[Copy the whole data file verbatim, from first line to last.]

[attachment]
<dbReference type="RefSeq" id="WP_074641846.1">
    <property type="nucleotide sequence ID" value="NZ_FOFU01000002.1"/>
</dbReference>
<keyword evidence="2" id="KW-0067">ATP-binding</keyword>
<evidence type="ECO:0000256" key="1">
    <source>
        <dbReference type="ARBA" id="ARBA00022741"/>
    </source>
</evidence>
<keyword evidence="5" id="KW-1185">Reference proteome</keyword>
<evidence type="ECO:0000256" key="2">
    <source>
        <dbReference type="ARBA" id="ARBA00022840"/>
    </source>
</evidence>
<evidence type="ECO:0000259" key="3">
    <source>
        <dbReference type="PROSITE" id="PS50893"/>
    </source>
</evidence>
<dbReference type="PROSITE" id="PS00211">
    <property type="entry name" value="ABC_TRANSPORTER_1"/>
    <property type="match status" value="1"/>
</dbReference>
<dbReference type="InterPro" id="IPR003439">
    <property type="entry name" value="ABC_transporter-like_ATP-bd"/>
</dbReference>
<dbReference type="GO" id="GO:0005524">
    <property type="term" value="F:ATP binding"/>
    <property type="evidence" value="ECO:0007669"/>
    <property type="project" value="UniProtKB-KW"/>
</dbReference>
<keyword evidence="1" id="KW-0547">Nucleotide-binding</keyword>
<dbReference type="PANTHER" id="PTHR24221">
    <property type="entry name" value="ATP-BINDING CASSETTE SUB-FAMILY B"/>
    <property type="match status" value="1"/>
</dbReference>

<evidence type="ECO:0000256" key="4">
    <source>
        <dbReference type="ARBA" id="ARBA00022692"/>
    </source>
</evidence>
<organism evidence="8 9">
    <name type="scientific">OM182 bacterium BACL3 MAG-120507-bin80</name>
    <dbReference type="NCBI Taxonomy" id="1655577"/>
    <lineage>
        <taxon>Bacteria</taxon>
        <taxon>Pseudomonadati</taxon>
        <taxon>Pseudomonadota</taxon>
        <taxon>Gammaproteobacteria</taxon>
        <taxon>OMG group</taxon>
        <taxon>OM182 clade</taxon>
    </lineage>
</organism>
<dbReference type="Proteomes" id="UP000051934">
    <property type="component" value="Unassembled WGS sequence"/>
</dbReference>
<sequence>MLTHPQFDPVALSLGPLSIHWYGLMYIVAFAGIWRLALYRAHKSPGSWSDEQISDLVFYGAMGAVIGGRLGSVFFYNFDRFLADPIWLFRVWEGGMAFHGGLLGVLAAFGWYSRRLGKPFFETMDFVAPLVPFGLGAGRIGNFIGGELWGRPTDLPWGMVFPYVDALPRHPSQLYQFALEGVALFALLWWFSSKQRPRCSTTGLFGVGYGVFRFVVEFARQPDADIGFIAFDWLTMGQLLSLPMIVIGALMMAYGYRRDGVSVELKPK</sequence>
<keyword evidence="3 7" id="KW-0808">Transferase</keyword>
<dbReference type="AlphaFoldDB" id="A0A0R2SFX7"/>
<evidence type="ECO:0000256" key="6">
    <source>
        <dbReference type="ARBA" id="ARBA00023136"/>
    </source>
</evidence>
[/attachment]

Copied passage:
<dbReference type="RefSeq" id="WP_074641846.1">
    <property type="nucleotide sequence ID" value="NZ_FOFU01000002.1"/>
</dbReference>
<keyword evidence="2" id="KW-0067">ATP-binding</keyword>
<evidence type="ECO:0000256" key="1">
    <source>
        <dbReference type="ARBA" id="ARBA00022741"/>
    </source>
</evidence>
<keyword evidence="5" id="KW-1185">Reference proteome</keyword>
<evidence type="ECO:0000256" key="2">
    <source>
        <dbReference type="ARBA" id="ARBA00022840"/>
    </source>
</evidence>
<evidence type="ECO:0000259" key="3">
    <source>
        <dbReference type="PROSITE" id="PS50893"/>
    </source>
</evidence>
<dbReference type="PROSITE" id="PS00211">
    <property type="entry name" value="ABC_TRANSPORTER_1"/>
    <property type="match status" value="1"/>
</dbReference>
<dbReference type="InterPro" id="IPR003439">
    <property type="entry name" value="ABC_transporter-like_ATP-bd"/>
</dbReference>
<dbReference type="GO" id="GO:0005524">
    <property type="term" value="F:ATP binding"/>
    <property type="evidence" value="ECO:0007669"/>
    <property type="project" value="UniProtKB-KW"/>
</dbReference>
<keyword evidence="1" id="KW-0547">Nucleotide-binding</keyword>
<dbReference type="PANTHER" id="PTHR24221">
    <property type="entry name" value="ATP-BINDING CASSETTE SUB-FAMILY B"/>
    <property type="match status" value="1"/>
</dbReference>

<evidence type="ECO:0000256" key="4">
    <source>
        <dbReference type="ARBA" id="ARBA00022692"/>
    </source>
</evidence>
<organism evidence="8 9">
    <name type="scientific">OM182 bacterium BACL3 MAG-120507-bin80</name>
    <dbReference type="NCBI Taxonomy" id="1655577"/>
    <lineage>
        <taxon>Bacteria</taxon>
        <taxon>Pseudomonadati</taxon>
        <taxon>Pseudomonadota</taxon>
        <taxon>Gammaproteobacteria</taxon>
        <taxon>OMG group</taxon>
        <taxon>OM182 clade</taxon>
    </lineage>
</organism>
<dbReference type="Proteomes" id="UP000051934">
    <property type="component" value="Unassembled WGS sequence"/>
</dbReference>
<sequence>MLTHPQFDPVALSLGPLSIHWYGLMYIVAFAGIWRLALYRAHKSPGSWSDEQISDLVFYGAMGAVIGGRLGSVFFYNFDRFLADPIWLFRVWEGGMAFHGGLLGVLAAFGWYSRRLGKPFFETMDFVAPLVPFGLGAGRIGNFIGGELWGRPTDLPWGMVFPYVDALPRHPSQLYQFALEGVALFALLWWFSSKQRPRCSTTGLFGVGYGVFRFVVEFARQPDADIGFIAFDWLTMGQLLSLPMIVIGALMMAYGYRRDGVSVELKPK</sequence>
<keyword evidence="3 7" id="KW-0808">Transferase</keyword>
<dbReference type="AlphaFoldDB" id="A0A0R2SFX7"/>
<evidence type="ECO:0000256" key="6">
    <source>
        <dbReference type="ARBA" id="ARBA00023136"/>
    </source>
</evidence>